Research: Connected car owners would not buy a driverless
New research conducted by Solace indicates a lack of interest in driverless cars even from those currently enjoying connected technologies in their vehicle.
Drivers of connected cars are often seen to be early adopters, but it seems automotive manufacturers will have a hard time selling self-driving vehicles even to those at the cutting edge of technology.
More than half (57%) of the respondents in Solace’s research said they would not buy a self-driving car, even if they were reasonably priced.
Almost two-thirds (62%) believe the connected car technologies available in their current vehicles allow them to drive safer — something research backs up. Most of these cars offer assistive or semi-autonomous features rather than full self-driving capabilities.
Shawn McAllister, CTO of Solace, says:
"The automotive industry is focused on bringing self-driving cars to the mass market, but our survey showed that connected car drivers of all ages just aren't ready to hand over the wheel.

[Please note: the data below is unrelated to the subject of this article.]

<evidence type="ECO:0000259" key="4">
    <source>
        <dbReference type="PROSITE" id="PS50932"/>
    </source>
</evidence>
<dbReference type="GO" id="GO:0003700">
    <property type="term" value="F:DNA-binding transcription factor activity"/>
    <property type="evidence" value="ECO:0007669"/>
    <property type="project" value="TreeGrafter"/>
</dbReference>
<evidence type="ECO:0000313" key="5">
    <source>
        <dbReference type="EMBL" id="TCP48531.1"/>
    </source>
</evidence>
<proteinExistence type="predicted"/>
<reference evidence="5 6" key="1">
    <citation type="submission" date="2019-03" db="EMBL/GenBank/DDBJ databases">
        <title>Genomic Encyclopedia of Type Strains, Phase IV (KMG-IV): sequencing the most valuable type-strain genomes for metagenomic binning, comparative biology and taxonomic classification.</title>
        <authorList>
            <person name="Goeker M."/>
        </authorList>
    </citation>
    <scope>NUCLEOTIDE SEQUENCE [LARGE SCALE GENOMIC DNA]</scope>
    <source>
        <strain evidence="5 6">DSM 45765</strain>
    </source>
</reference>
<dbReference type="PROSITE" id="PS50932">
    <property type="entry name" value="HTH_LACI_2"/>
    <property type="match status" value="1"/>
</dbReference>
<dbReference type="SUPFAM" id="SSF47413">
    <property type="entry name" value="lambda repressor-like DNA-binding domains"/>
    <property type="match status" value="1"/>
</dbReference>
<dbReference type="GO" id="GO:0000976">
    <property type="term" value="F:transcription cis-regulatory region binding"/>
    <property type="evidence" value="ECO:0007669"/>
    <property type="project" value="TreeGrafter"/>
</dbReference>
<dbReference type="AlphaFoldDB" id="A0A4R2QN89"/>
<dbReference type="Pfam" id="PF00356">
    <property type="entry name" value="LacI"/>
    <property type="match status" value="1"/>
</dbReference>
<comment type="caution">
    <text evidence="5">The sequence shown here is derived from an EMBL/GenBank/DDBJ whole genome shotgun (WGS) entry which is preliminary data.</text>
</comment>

While advancements in autonomous vehicle technologies are incredibly exciting, it's important to keep an understanding of the consumer front and center. We hope our survey will help in this regard."
Solace’s findings match similar research (PDF) indicating the public’s wariness of giving up control to self-driving cars. Interestingly, older drivers appear to be more receptive to autonomous technologies than younger generations.
Almost half (46%) of millennials ages 18-25 would not trust their car to automatically react to driving conditions, whereas only a third of drivers 65 or older felt that way.
What are your thoughts on the research? Let us know in the comments.